She was one of the richest people in China’s second-wealthiest province Zhejiang. Her prosperity was a typical Cinderella-like rise story. Now she is struggling to pay 300 million dollars after watching her enterprise of sweating tears collapse.
Zhou Xiaoguang came from a humble beginning with simple peasant family background. At the teenage age of 16 years old, she left school and started working as her parents could not afford her tuition fees.
From selling embroidery needles and patterns on streets to renting a stall to sell accessories, Zhou took care of one younger brother and five younger sisters while supporting the entire family on her own.
A decade later, in 1995, she opened Neoglory Jewelry, a low-cost accessories manufacturer. Her enterprise later expanded over the borders, with Neoglory Jewelry making the name the world’s largest in costume and fashion jewelry. Chinese then know of Zhou as the Queen of Jewelry.
Zhou founded Neoglory Holdings Group, with Neoglory Jewelry turned into its subsidiary.
Zhou later ventured into other fields, from financial investment to the Internet, and to real estate. Her enterprise set foot in nearly all sectors. Thanks to her, Yiwu World Trade Center, luxury Shangri-La Yiwu hotels, and other well-known landmark building projects materialized.
The group’s property development unit went public on the Shenzhen Stock Exchange as ST Xinguang (ST新光一纸) through a back-door offering in April 2016. At the time, its market capitalization was 19.02 billion yuan, 2.8 billion dollars.
It had more than 40 shareholding companies and nearly 100 holding subsidiaries with total assets of 12 billion dollars.
In March 2018, Zhou was ranked No.28 on the Hurun Global Self-Made Rich List. Having 3.6 billion dollars, she became the richest woman in the opulent province of Zhejiang.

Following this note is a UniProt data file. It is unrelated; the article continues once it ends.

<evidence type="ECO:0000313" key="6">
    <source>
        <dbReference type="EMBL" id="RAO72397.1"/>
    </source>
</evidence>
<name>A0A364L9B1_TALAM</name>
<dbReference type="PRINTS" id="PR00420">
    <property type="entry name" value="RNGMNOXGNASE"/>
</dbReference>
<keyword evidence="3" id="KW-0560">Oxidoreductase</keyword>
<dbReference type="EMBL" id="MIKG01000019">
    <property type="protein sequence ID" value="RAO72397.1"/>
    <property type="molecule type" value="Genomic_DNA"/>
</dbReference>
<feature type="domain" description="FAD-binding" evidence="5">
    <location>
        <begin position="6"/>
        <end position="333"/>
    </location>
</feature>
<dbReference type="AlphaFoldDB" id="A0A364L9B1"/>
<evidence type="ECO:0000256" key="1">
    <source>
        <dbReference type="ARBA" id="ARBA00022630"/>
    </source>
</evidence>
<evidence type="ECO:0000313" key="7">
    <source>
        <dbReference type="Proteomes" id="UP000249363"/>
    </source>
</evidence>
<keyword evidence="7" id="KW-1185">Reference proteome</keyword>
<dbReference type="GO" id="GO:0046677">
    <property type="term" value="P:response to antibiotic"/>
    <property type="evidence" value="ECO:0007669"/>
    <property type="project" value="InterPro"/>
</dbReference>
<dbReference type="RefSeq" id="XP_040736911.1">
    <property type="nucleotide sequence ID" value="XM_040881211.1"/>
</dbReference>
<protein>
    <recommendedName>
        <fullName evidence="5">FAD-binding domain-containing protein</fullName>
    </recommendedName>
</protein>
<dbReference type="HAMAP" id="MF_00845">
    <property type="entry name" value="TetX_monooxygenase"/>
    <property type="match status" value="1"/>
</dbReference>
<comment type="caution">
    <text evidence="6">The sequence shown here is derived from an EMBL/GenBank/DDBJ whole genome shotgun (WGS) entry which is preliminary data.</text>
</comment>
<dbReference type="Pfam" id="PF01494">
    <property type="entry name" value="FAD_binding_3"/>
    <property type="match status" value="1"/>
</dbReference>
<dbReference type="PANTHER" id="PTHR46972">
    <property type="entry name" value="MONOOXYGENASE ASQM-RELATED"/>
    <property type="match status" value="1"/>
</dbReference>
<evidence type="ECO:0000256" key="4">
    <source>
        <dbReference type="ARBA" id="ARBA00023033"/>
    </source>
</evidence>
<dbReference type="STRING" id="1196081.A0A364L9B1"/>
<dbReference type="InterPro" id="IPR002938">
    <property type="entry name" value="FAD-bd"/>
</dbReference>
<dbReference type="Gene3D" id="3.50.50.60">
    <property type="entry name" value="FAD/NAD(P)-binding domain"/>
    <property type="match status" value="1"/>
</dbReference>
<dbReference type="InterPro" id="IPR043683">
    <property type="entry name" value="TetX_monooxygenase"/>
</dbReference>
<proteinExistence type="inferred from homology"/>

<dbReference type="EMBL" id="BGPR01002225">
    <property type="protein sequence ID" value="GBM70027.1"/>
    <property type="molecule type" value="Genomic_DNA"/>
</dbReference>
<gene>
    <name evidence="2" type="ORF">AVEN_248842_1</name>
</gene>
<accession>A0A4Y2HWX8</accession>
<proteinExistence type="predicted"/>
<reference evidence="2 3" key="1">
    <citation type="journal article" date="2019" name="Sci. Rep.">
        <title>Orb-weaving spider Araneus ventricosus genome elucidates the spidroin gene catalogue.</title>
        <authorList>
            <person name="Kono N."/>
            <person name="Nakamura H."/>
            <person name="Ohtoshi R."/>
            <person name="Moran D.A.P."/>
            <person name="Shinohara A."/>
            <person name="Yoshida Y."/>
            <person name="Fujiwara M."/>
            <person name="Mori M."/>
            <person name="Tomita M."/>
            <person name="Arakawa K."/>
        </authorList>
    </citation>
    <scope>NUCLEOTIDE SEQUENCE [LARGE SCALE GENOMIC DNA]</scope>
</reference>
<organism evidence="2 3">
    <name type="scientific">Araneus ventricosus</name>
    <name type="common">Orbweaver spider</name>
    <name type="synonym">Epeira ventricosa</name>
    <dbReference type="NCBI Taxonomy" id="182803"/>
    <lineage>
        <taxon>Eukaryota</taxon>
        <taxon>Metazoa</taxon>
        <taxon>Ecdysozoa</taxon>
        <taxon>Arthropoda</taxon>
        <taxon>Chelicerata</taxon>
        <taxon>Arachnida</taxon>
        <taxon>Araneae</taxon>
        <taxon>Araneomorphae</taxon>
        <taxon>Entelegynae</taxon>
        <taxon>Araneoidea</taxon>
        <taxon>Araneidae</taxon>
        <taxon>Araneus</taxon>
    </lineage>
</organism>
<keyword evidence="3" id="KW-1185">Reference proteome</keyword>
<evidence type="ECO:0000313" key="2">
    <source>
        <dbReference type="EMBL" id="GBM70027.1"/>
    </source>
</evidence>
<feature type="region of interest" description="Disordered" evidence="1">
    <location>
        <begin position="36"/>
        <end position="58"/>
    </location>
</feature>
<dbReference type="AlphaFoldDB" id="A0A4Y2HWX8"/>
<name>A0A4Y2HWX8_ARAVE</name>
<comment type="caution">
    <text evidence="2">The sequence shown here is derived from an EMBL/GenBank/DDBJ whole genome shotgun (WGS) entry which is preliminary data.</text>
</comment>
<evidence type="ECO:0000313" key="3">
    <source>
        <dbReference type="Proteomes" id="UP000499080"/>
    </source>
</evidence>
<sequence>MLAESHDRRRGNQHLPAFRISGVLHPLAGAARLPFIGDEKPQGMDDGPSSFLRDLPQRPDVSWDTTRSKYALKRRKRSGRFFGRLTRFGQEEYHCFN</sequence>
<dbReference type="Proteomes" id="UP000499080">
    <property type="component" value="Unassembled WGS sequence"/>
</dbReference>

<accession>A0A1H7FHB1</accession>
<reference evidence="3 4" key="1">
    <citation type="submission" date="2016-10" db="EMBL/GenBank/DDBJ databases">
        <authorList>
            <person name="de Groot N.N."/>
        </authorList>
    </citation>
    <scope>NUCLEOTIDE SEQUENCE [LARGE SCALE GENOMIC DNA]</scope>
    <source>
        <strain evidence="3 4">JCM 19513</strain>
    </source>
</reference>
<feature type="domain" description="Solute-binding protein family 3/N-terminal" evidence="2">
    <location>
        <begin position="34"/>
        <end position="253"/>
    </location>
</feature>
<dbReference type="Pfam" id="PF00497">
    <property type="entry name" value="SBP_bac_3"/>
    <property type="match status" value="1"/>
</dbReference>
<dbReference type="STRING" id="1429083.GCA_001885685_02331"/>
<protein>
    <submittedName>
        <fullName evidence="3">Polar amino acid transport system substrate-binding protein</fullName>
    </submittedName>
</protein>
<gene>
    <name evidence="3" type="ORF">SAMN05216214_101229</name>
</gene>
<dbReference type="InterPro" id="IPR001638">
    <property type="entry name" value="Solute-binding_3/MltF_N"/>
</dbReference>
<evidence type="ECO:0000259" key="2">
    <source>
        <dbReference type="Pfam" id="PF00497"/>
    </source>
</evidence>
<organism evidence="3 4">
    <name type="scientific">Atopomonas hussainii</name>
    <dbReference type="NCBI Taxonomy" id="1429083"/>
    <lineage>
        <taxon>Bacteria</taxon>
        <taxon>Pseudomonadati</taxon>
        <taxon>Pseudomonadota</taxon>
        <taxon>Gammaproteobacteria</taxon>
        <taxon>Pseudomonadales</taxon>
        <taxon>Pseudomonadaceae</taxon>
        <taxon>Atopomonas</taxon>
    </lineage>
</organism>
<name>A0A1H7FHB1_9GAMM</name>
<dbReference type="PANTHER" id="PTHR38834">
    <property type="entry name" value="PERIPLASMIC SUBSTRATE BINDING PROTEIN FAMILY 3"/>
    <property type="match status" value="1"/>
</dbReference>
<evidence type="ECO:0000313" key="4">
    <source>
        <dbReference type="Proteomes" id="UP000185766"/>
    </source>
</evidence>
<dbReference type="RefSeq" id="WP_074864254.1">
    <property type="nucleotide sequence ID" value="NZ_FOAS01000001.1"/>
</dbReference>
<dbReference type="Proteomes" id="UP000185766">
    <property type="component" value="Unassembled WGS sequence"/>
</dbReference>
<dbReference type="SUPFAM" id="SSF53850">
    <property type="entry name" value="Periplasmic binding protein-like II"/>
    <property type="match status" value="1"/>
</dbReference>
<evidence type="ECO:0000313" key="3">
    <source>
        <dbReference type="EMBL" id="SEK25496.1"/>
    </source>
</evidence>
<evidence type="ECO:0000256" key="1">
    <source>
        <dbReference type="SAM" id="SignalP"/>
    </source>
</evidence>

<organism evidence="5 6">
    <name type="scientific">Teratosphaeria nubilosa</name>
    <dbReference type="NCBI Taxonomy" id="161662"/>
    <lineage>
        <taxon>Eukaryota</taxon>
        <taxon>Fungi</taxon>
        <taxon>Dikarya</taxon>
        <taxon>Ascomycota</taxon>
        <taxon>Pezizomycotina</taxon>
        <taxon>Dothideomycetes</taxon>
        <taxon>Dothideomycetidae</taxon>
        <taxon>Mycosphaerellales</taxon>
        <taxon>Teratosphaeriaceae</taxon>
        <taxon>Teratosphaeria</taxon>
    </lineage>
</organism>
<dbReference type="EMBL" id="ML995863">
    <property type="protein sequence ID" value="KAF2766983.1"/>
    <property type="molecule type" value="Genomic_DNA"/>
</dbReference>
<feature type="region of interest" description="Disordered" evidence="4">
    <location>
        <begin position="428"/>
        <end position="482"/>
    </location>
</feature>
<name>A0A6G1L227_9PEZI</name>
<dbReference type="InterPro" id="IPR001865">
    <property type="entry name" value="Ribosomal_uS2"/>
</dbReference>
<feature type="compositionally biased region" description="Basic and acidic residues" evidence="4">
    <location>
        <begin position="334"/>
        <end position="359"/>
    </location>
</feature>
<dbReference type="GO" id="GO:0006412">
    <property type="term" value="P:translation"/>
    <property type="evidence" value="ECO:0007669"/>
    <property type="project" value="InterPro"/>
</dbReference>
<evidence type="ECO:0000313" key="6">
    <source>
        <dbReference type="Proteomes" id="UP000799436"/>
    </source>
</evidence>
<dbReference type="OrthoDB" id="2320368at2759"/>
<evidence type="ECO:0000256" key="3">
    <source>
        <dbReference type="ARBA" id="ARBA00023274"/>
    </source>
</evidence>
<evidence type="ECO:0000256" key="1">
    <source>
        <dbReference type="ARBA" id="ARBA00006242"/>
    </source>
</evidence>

The glory would not last long.
Half a year later, the Shenzhen Stock Exchange issued a 330 million dollars debt default concern letter to Neoglory Group.
The world suddenly learned that the Chinese Queen of Jewelry had been in a major debt crisis, which totaled more than 5.1 billion dollars.
In April 2019, a bankruptcy court declared that Neoglory “is unable to repay a due debt, has insufficient assets for repaying all its debts and is apparently insolvent.”
Many of the group’s subsidiaries went bankrupt and reorganized one after another.
All assets were liquidated in the end, and a large number of international debts were outstanding.
As the Wall Street Journal noted, the downfall of Neoglory was a reckoning for bold expansion at unfamiliar sectors, while being unaware of strategic mistakes.
The news outlet reads, “For a generation, China’s explosive growth rewarded bold expansion, and many borrowed heavily to seize the moment.”
It added, “Full-steam growth also masked companies’ strategic mistakes—in addition to excessive debt, many overexpanded into unfamiliar and crowded business sectors.”
On May 24 this year, ST Xinguang received a risk warning that it would be delisted in a month. Now the firm only has 855 million dollars in market value left.
According to Mustang Finance 野马财经, as of June 2, ST Xinguang saw a decline of 10.26% the closing stock price was 0.35 yuan (0.053 dollars) per share, and the market value was only 640 million yuan, 96 million dollars. It was a shrinkage of 97.72% compared to the peak of 27.219 billion yuan, 4 billion dollars when the company was still in its heyday.